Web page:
On The Humourous Aspects Of Avian Pedestrianism

Funny Subtitle of Article

Fig. 1: There is a reason for this.

Why did the chicken cross the road?

To get to the other side.

The above is a terminally unfunny joke.  It is largely so because it is has to be the most overtold, generic joke in the (English speaking) world.  So much so, that if you were to provide a dictionarian example of a joke for someone unaware of the concept of a joke, you might cite it as an example.  The first thing to come to mind, perhaps.

What’s interesting, however, is that if it were not for its sheer ubiquity, the chicken crossing the road would be quite a clever, subversive meta-joke.  Allow to me demonstrate, and thus sap all humour out of the already exhausted joke.

As we all know, humour is generally derived from some form of recognized contradiction.  Dramatic irony, wherein we know something a character doesn’t know, operates on the more sophisticated side of the scale, as opposed to, say, sarcasm.  Slapstick, which may be considered “low” humour, is based on the incongruity of exaggerated, implausible graphic violence and its effects.  A pratfall that results in a broken bone is not really funny, but an exploded cartoon coyote is, so long as he has a goofy look on his face.

Fig. 2: He'll be alright.

In the chicken joke, the contradiction lies in the answer’s deflating of the question’s expectations of some hilarious reason why the chicken crossed the road.  Instead of an “unexpected” punchline (all punchlines are expected to be unexpected), we get the obvious, self-evident explanation that he wanted to get the other side.  The humour largely lies in that it’s not a funny joke at all, and therefore the contradiction is with the concept of humour itself (or at least its conventions).  It is a parody of a joke: a satirization of funniness.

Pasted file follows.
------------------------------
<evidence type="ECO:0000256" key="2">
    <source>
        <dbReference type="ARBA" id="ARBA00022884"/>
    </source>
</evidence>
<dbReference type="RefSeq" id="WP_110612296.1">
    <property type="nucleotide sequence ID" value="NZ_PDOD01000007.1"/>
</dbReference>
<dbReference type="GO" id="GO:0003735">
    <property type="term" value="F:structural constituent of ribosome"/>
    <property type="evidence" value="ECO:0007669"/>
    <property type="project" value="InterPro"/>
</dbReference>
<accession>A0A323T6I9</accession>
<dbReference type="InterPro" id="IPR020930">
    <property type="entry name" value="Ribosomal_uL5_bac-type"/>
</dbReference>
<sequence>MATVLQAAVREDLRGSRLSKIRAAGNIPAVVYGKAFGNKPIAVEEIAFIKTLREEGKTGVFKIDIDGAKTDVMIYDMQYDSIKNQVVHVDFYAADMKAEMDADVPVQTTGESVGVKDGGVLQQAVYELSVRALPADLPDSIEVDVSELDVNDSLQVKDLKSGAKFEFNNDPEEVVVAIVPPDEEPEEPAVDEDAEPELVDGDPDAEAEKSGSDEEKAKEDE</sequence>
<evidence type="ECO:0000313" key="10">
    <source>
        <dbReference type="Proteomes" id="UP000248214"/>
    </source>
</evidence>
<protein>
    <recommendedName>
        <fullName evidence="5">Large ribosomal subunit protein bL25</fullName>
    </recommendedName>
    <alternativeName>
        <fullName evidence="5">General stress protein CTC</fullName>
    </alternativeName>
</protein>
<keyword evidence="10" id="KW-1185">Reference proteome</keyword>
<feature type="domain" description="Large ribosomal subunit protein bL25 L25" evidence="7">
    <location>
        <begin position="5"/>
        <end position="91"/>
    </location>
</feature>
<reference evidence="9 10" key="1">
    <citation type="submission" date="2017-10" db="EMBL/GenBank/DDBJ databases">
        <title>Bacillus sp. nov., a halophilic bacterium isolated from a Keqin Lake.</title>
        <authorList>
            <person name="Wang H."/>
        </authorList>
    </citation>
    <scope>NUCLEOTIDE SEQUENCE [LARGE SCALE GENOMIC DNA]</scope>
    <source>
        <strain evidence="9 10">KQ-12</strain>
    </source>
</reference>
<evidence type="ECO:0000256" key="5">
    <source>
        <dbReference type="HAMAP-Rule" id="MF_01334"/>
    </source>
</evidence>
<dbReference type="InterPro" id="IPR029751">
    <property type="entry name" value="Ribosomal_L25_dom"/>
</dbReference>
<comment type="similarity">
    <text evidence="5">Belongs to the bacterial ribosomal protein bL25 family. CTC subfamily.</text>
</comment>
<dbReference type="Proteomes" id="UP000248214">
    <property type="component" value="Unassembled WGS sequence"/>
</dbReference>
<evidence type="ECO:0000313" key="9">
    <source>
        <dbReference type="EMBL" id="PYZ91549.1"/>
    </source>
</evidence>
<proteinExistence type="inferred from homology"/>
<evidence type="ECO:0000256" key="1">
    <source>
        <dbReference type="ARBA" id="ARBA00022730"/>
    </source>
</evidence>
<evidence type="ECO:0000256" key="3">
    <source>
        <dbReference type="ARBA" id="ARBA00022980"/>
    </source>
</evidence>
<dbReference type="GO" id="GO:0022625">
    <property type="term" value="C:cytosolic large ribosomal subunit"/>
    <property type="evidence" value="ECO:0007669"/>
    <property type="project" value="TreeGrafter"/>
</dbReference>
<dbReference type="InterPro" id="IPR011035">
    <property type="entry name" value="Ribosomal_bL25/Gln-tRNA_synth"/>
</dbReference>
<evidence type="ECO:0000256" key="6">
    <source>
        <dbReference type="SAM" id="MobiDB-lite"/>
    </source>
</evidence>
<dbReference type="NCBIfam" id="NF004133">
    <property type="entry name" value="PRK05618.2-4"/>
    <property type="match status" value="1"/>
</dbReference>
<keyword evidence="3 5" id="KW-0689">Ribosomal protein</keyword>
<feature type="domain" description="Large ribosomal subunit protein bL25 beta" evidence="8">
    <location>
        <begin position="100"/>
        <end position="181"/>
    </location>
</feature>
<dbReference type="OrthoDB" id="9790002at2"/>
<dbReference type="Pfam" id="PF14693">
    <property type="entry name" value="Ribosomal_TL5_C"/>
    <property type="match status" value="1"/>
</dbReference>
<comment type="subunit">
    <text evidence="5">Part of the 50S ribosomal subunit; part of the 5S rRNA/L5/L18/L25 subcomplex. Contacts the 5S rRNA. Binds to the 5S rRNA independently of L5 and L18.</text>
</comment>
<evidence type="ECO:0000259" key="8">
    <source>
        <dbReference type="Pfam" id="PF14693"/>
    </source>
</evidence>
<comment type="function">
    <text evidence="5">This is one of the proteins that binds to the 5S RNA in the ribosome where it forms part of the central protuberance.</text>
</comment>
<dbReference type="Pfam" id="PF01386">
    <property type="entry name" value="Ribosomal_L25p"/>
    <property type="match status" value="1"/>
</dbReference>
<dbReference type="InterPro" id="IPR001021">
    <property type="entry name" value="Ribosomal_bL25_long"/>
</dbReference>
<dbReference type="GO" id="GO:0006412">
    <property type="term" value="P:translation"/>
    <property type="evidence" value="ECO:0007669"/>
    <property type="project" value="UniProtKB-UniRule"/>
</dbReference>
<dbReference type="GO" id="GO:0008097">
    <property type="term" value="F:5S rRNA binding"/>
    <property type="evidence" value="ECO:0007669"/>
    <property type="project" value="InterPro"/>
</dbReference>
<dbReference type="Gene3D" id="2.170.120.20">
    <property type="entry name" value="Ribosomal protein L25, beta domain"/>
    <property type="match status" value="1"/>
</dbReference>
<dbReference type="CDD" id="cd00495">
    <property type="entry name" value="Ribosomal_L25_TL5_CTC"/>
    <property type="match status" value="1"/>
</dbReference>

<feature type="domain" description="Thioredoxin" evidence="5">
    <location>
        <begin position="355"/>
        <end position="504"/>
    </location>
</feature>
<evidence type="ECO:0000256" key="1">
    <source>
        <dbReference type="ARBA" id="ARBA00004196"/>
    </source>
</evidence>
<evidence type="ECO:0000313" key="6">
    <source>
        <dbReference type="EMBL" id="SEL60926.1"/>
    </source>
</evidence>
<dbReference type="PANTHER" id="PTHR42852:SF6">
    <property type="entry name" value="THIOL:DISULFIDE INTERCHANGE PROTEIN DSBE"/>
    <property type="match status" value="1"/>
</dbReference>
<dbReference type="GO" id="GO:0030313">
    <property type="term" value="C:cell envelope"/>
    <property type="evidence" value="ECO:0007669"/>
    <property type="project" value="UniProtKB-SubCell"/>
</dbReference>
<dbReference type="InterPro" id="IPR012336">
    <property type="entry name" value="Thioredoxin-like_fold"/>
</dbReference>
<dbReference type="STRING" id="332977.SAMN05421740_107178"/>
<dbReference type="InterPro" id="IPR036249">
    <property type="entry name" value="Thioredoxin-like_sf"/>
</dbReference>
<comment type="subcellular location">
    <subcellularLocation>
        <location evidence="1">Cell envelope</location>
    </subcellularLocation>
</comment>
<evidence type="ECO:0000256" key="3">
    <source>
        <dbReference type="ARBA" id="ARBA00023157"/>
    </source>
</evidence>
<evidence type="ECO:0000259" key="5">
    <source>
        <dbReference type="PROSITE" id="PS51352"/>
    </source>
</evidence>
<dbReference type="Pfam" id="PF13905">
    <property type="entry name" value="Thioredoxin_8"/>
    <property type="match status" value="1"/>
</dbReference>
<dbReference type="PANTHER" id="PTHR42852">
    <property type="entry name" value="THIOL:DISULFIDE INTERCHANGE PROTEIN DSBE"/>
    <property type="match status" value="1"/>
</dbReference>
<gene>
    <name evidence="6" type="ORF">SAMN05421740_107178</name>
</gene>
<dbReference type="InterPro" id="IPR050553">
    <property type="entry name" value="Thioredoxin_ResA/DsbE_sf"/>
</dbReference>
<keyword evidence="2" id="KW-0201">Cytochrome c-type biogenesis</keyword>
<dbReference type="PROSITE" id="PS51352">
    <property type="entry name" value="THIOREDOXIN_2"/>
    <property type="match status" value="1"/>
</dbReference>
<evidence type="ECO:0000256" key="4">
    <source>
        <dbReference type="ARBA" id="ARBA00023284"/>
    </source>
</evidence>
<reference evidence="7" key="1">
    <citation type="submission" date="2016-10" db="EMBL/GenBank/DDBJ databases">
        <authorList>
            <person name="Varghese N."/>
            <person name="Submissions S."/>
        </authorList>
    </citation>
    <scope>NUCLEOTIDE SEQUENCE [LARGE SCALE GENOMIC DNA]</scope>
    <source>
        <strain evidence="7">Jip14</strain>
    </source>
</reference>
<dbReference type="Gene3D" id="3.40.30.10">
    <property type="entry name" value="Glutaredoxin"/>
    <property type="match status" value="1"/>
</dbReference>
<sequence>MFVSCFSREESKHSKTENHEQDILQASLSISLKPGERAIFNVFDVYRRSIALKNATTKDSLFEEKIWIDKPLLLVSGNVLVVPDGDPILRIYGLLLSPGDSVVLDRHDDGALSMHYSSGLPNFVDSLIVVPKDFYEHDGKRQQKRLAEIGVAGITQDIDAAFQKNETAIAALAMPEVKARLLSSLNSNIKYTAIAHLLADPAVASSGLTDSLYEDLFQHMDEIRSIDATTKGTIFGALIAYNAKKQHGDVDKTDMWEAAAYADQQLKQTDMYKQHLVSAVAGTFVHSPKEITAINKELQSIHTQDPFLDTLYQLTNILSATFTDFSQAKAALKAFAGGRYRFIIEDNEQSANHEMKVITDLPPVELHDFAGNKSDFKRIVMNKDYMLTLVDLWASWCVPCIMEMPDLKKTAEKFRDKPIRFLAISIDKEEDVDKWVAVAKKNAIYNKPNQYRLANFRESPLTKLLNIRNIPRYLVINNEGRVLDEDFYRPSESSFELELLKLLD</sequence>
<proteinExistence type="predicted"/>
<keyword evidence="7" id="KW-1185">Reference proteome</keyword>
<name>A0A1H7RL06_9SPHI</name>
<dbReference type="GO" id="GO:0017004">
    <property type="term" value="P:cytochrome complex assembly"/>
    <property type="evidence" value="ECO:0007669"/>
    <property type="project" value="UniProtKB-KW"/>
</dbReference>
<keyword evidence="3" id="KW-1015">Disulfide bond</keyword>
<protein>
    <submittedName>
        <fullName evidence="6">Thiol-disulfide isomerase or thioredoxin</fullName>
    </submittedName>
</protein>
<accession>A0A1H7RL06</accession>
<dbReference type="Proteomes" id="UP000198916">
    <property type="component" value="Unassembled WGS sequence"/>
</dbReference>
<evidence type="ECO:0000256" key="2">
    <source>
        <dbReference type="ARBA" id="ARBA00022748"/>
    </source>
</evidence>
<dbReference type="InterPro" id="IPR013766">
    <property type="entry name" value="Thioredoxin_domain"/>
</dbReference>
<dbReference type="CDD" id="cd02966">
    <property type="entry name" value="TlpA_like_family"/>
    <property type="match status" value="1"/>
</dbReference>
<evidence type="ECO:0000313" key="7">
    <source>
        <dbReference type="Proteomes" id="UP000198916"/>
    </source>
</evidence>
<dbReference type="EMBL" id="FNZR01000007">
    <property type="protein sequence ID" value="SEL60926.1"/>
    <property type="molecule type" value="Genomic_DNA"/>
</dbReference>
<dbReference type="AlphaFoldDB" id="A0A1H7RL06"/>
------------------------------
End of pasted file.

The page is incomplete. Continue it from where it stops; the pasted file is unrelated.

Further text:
More materially, the punchline is an unsatisfactory, confounding answer which merely begs the question of why did the chicken want to get to the other side.  This begging, however, simply points out that the initial question was wrongly asked, that it failed to differentiate between a vague contextual cause – the crossing of the road was but part of some need to get somewhere – and the reasoning behind why the chicken chose to do so — the larger context.   The question elides the distinction between intent and action, and so the answer corrects this by pointing out their tautological, cause-effect relationship.

Moreover, this begging the question suggests that all actions are ultimately inextricable from the endless chain of causal factors that led up to their actioning.  Further, each action is itself a causal factor in further actions, each also causal factors.  And so on, recursively.

Fig. 3: James Burke knows what I'm talking about.

Ultimately by the repeated deferment of begging the question, the asker is left endlessly asking “Why?” like a small child who refuses to eat to its french fries and keeps asking unanswerable questions about life.

It should also be pointed out that part of the humour also derives from the very implication of intentionality of a chicken.  Why did the chicken cross the road?  Why do chickens do any of the chickenshit they do?  Because they’re chickens and they have no fucking clue what they’re doing! Hell, some of them keep on doing what they do without requiring an attached head.  But of course one would expect, from the very fact that the question was being asked to set-up a punchline, that the chicken would have some specific, no doubt anthropomorphic, reason for crossing the road.

Even if that were the case, as we cannot get inside whatever mind a chicken may have, this reason remains forever undisclosed to us as implicitly pointed out by the unhelpful answer in the punchline.  The joke therefore turns upon the epistemological vagaries that occur in the omniscient third person point of view (such as this joke uses).  It points out that the narrative that the joke aims to construct — the narrative of the chicken crossing the road — is an impossibility.  There is no story, just the singular event of a chicken crossing the road.  Anything other than that is outside the joke.  Il n’y a pas de hors-jeste.

However, the joke also contains an implicit, grim pun which does allude to one possible narrative that could be set up, one which actually makes a pretty good punchline.  The Other Side the chicken gets to could be an afterlife, presumably arrived at upon contact with a motorized vehicle of some kind.  But then too, the idea of chickens going to Heaven or Hell seems kind of silly.


~ by Isaac Bickerstaff on May 28, 2010.

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